# What does Stephen Hawking mean by 'an infinite universe'?

In the recent $100m search for extra terrestrial life project project, Stephen Hawking is quoted in the following way: "We believe that life arose spontaneously on Earth," Hawking said at Monday's news conference, "So in an infinite universe, there must be other occurrences of life." My understanding is that scientists believe that the universe isn't infinite - there there is a finite number of stars, it's continuously expanding but has a finite size at a given time. What's Stephen Hawking refering to here? ## 3 Answers Due to the finite speed of light, and the finite age of the Universe, only a portion of it is observable. When people talk about "the size of the Universe", "the number of stars in the Universe", etc., they usually refer to the observable Universe, i.e. the sphere in which we are centered, and which has a radius given by the distance light has been able to travel in the 13.8 billion years since the Big Bang. Note that since the Universe is expanding, this radius is more than 13.8 billion light-years. In fact it's 46.3 billion light-years. Observations indicate that, on large scales (i.e. above roughly half a billion light-years), the Universe is homogeneous (the same everywhere) and isotropic (the same in all directions). Assuming that this is indeed true is known as the cosmological principle. If the rest of the Universe follows this principle, then there are three possible overall "versions" of universes that we can live in. We call these versions "flat", "closed", and "open". Whereas a globally closed universe would have a finite extent, globally flat or open universes must be infinitely large. The observable Universe is, within measuring uncertainties but too a very high precision, flat (e.g. Planck Collaboration et al. 2016). Hence, we might think that the whole Universe is, in fact, infinite. But sort of like standing in a large forest with limited visibility doesn't tell you whether the forest is just larger than you can see, or if it's infinitely large, we can't with our current theories and observations know whether the Universe is finite or infinite. • Well, no. All the observations indicate is that the chunk we see is flat and homogeneous. There is no possible observation that could positively conclude that the universe is infinite, for obvious reasons. There's always the question of what may be far beyond the current limits of observation. – Florin Andrei Jul 26 '15 at 18:51 • Yes, you're right, of course. I do like to think that the rest of the Universe is similar to what we see, though.$\Omega_\mathrm{tot}$is so close to unity, and in the past is has been tremendously more close to unity. But you're right, the only thing we can say with some certainty is that the Universe is much larger than what we can see. – pela Jul 26 '15 at 19:14 I believe his meaning is being misinterpreted as a claim that the universe actually is infinite. If someone says "in an infinite universe", they are not asserting that the universe is indeed infinite (as no scientist could ever claim to know), they are simply saying "if the universe is infinite." It is merely a case from which to begin the discussion. For example, if you were having a discussion about whether to pass a seatbelt law, you might start with "in a world where people always make the safer choice in everything they do, we would not need seatbelt laws." That would not be a claim we live in such a world, it is merely setting a kind of baseline for going on to talk about what is the actual situation. A relativistic universe which is expanding faster than light (like ours) is effectively infinite for all practical purposes. Also due to its relativistic nature and faster than light expansion, even if you assume it's not infinite at some given moment, it still doesn't have any edges or borders - for you. You're in some random place in it, the maximum speed of any possible interaction is speed of light, and the universe is expanding faster than light - then anything that happens at some (real or imaginary) "edge" is outside your realm of existence. It is effectively infinite - for you. Give it enough time and it would grow as big as you want. Give it asymptotically infinite time and it will grow asymptotically infinite. As to what the "edge" might be, see Eternal Inflation. This is a model in modern cosmology where local bubbles like ours have stopped inflating (they still expand, but not at the tremendous rate of the initial inflationary phase); however, inflation continues forever outside the bubbles and at the edges. Therefore the bubbles keep growing indefinitely at faster than light speeds. Because speed of light is a limit for any interaction inside the bubbles, for any internal observer each bubble is effectively infinite for any practical purpose. Be aware that there is no proof that this is actually the case, but this is a model that fits well what we now observe. EDIT: TBH, I'm not even sure this is a question for StackExchange. It's very open-ended, and we don't really have the conclusive answers. All we can say for now is that the universe appears to be infinite for all practical purposes, but we can't know for sure. So often scientists like Hawking just simplify the language and refer to the universe as "infinite" without any of the qualifiers that would be required in a strict context. I don't think there's any single, final answer here. • But isn't the fundamental assumption behind Hawking's statement that there is an infinite number of planets? How does "effectively infinite" address that? – Pete Becker Jul 26 '15 at 19:23 • It doesn't. There's a fundamental difference between "absurdly humongous beyond imagination" and "infinite". But I think most astronomer/physicists think that the Universe is in fact infinite, lest it would conflict with the cosmological principle, which we wouldn't like. – pela Jul 26 '15 at 19:39 • Also, +1, but note that the term "expanding faster than the speed of light" necessitates a a chosen distance scale, since expansion rate is proportional to distance. The part of the Universe that is closer to us than roughly$10^{10}\$ lightyears recede at speeds lower than that of light. – pela Jul 26 '15 at 19:43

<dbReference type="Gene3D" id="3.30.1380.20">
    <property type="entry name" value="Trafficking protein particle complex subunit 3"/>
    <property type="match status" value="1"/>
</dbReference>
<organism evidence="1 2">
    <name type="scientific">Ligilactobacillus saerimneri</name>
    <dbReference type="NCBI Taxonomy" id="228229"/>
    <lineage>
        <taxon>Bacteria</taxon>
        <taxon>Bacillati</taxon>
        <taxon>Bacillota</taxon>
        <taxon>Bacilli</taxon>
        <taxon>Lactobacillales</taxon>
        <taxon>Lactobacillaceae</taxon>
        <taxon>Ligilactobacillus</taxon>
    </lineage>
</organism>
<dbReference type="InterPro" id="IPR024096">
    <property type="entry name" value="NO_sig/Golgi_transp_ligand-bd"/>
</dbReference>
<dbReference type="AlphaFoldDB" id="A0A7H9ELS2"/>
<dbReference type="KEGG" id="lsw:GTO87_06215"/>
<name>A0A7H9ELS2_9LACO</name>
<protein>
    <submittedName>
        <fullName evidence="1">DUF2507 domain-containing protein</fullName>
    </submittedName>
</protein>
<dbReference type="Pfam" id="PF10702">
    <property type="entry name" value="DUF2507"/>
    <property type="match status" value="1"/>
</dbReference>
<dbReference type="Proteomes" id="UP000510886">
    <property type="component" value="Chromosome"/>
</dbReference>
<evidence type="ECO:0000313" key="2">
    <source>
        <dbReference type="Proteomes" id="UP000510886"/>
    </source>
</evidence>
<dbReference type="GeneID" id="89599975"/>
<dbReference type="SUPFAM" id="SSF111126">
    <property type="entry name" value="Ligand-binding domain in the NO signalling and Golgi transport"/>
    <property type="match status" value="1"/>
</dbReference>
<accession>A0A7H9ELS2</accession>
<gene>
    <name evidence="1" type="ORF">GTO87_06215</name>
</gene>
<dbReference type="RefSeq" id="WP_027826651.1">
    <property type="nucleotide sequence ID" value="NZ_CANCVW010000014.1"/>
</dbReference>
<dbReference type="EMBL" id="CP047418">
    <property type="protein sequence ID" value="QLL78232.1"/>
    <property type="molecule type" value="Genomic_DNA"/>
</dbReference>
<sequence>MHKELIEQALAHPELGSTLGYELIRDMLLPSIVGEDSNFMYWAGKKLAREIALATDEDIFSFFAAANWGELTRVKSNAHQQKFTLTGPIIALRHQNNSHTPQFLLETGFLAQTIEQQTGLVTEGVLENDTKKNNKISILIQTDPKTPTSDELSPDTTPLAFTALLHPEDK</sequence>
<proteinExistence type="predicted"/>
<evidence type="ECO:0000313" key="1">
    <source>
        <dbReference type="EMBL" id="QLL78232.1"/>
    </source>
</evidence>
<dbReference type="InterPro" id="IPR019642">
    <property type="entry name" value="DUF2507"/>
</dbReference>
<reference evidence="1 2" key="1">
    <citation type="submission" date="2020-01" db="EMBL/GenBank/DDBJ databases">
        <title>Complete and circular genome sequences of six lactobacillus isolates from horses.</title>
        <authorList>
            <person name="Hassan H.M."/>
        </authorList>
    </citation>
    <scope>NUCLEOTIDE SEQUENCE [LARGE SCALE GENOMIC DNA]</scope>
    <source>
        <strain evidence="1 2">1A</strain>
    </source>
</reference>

• @PeteBecker In a relativistic universe (like ours), there is an upper limit to the speed of any interaction. Nothing can reach arbitrarily far away, arbitrarily quickly. That being the case, there is no practical difference between an universe infinite-right-now, and an universe which is expanding faster than light over very large scales. In the Eternal Inflation model, the bubble doesn't even have an edge - the "edge" is the place/time where/when the universe is young, perpetually created, eternally inflating. An observer there would simply see a younger universe, that's the only difference. – Florin Andrei Jul 26 '15 at 22:05